November 24, 2013 Christ the King Sunday "The Good Gift of Jesus Christ"

posted Mar 11, 2014, 10:25 AM by David Hawkins

November 24, 2013

Christ the King Sunday

"The Good Gift of Jesus Christ"



Luke  23:33-43 (Liturgist)

When they came to the place that is called The Skull, they crucified Jesus there with the criminals, one on his right and one on his left. Then Jesus said, "Father, forgive them; for they do not know what they are doing." And they cast lots to divide his clothing. And the people stood by, watching; but the leaders scoffed at him, saying, "He saved others; let him save himself if he is the Messiah of God, his chosen one!" The soldiers also mocked him, coming up and offering him sour wine, and saying, "If you are the King of the Jews, save yourself!" There was also an inscription over him, "This is the King of the Jews."

One of the criminals who were hanged there kept deriding him and saying, "Are you not the Messiah? Save yourself and us!"

But the other rebuked him, saying, "Do you not fear God, since you are under the same sentence of condemnation? And we indeed have been condemned justly, for we are getting what we deserve for our deeds, but this man has done nothing wrong." Then he said, "Jesus, remember me when you come into your kingdom."

He replied, "Truly I tell you, today you will be with me in Paradise."


Sermon: "The Good Gift of Jesus Christ"    Rev. David Hawkins

I don’t know if it’s because I grew up farming or not, but I’ve always appreciated the seasons of the church year. The way we intentionally remember the life and ministry of Jesus Christ in our liturgy and in our holy days; it keeps me grounded somehow. There is so much we don’t know about our future, so much we can’t control about our present, so much we regret about our past, and yet the church year keeps going round and round, reminding us of the steadfast love that God has for us.

And the church year is about to change, isn’t it? Next week we are beginning a new cycle, a new spiritual year. Advent is right around the corner, and then we celebrate Christmas. The new year promises new beginnings, new life, new hope.

But before we start a new year, we have to end the old one. For the last few weeks, we’ve been exploring the idea of Thanksgiving, remembering the good gifts that God has given us in faith, hope, and salvation.

And today we come to the end of the Christian year by remembering the gift of Jesus Christ himself. Today is Christ the King Sunday, and it’s kind of a strange celebration. As you heard this morning, the scripture certainly doesn’t sound like a rousing cheer for the reigning King, does it? No, instead, it’s the story of Jesus on the cross, sharing the last words of his life with a criminal. Hardly the uplifting sort of thing we might expect to hear on this day inaugurating the reign of Christ.

But you know what? I don’t think that this is an accident. I don’t think that the folks who put together the scripture readings for the year forgot that this is Christ the King Sunday. In fact, I think their choice is absolutely intentional.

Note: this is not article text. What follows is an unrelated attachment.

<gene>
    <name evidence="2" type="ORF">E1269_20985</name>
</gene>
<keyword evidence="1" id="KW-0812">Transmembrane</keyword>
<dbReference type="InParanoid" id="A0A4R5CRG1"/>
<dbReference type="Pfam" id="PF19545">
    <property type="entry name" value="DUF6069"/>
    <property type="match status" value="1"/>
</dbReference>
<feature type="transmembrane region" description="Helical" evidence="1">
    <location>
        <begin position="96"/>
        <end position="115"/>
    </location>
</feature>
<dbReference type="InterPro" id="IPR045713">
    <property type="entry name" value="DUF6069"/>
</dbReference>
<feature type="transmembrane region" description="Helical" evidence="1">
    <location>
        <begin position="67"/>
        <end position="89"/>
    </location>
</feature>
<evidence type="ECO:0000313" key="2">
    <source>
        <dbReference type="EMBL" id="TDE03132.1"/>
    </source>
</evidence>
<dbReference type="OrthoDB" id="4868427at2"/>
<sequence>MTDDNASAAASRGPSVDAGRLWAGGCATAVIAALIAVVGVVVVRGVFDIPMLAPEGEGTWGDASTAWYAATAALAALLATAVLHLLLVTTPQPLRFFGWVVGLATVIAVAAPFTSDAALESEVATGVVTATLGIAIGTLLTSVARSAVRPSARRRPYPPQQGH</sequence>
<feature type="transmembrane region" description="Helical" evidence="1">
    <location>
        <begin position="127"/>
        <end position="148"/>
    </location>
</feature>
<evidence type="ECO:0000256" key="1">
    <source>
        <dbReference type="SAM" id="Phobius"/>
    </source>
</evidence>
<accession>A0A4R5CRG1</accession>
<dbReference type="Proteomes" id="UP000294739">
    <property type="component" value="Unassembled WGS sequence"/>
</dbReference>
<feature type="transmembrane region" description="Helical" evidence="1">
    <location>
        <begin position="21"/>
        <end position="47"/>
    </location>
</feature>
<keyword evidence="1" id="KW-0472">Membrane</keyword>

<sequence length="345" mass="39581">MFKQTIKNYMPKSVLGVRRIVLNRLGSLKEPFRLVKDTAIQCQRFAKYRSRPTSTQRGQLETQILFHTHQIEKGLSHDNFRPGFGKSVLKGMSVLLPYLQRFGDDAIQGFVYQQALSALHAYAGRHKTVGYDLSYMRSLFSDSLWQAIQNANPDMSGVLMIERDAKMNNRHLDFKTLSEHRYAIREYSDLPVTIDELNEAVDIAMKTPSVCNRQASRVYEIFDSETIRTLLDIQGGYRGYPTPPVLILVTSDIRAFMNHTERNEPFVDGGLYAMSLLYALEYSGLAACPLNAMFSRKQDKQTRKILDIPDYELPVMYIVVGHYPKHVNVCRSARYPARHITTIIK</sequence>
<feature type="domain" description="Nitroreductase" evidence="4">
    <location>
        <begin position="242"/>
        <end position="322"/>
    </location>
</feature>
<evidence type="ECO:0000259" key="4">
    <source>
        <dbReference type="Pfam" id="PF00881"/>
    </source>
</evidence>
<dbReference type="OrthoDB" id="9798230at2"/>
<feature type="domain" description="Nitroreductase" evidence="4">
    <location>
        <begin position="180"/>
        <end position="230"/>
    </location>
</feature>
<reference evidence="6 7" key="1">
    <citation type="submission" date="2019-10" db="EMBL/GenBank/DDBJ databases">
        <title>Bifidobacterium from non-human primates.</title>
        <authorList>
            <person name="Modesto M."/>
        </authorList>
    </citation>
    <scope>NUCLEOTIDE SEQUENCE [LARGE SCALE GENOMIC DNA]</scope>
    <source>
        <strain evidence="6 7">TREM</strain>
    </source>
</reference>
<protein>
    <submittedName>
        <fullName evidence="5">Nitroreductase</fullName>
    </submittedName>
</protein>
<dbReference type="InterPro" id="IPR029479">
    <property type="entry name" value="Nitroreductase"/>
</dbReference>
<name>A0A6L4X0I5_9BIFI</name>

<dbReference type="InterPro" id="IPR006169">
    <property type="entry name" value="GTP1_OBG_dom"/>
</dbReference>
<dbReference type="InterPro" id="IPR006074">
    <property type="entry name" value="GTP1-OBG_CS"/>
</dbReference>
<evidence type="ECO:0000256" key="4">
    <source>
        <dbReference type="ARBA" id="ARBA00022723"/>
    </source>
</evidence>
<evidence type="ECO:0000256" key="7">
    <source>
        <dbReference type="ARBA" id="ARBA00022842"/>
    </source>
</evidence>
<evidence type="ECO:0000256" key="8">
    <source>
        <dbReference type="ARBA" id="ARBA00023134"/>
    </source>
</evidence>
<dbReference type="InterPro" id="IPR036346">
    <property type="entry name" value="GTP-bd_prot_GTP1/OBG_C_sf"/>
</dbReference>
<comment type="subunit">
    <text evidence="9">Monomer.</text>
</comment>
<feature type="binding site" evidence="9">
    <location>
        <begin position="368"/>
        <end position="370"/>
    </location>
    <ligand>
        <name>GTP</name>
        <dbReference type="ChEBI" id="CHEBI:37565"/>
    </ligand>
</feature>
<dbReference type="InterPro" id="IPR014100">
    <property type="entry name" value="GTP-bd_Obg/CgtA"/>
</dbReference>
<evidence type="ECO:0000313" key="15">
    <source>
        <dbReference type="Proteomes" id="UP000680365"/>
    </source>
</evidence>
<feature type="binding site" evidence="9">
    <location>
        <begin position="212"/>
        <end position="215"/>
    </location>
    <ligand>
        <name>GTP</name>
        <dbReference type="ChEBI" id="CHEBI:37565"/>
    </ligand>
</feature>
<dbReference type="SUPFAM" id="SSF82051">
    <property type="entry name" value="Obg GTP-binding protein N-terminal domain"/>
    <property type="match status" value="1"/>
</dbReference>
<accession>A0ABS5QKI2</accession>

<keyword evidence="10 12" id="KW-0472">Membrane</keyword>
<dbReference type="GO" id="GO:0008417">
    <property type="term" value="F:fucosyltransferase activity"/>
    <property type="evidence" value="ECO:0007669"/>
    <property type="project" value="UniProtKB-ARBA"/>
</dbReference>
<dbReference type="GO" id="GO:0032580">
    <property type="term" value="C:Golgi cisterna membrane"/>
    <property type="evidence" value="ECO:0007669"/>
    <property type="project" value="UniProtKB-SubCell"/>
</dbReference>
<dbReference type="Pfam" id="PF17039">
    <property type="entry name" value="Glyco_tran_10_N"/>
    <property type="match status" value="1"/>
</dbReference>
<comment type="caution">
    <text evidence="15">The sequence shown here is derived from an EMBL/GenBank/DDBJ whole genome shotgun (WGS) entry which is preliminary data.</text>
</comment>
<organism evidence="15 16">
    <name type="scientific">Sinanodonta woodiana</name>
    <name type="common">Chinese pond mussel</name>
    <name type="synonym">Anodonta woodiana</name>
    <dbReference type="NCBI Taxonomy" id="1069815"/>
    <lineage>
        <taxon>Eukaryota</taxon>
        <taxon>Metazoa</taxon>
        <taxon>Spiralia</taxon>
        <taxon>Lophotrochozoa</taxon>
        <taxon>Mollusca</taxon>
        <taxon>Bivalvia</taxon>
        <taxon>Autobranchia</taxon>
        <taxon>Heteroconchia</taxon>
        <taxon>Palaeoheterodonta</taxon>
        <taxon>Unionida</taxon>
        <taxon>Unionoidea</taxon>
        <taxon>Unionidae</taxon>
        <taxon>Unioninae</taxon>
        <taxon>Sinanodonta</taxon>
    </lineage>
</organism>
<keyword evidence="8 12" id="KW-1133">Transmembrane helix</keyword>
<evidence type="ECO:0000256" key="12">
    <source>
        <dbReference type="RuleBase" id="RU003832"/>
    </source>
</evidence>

Because it’s like this every year. In our three-year cycle of scripture readings, each year ends with Christ the King Sunday, and each Christ the King Sunday features readings that show Christ in less than Kingly fashion.

For instance, two years ago, Jesus told his followers that if they wanted to see him, they needed to look among the poor, the sick, and the hungry, the stranger, or those in prison. Not on a throne, not exalted, but among the least, the forgotten, the ignored. Not exactly what a king might say.

And last year, Pilate wanted to know if Jesus was a King, and Jesus absolutely denied it. He said if he was a king, then his followers would have been fighting to the death to protect him. Again, hardly an example of a King’s speech.

And so these are the scriptures that we find, year after year, that accompany our celebration of Christ the King Sunday.

It’s kind of a weird thing, isn’t it?

It’s almost as though the lectionary texts are trying to tell us something important about what it means for Christ to be King.

In today’s scripture, we are presented with the picture of king who is in the last excruciating minutes of his life. He has been mocked by the crowds, by the soldiers, mocked even by the criminals who are being crucified next to him. There is no element of society who claims him as king, not the Jews, not the Romans, not the ruling class, not the poor, not the military, not even common criminals recognize him as anything but trash, a tortured, beaten, humiliated shell of a man, hung on a cross to die. Just one more symbol of the power of the Roman Empire, a warning to everyone not to rock the boat, not to step out of line, not to challenge the authority of the status quo

Not a hero, not a messiah, and most certainly not a king.

And this is the paradox of Christ the King Sunday. This is the disconnect between what the world sees as true, and what we confess as truth.

But this paradox should not surprise us too much. After all, in just a few weeks we’re going to celebrate the birth of a savior in a cattle stall. A baby who created the heavens and the earth. A Messiah in a manger, a God who cries in the night for his mother.

In fact it is this recurring theme of paradox that defines our faith. The great and the least. The first and the last. The servant king, the God made man, the Word made flesh. We confess our belief in a savior who dies. A messiah who is executed for treason. A King who is crucified.

The paradox of our faith, is that we confess our belief in a holy mystery,  in a man the world threw away.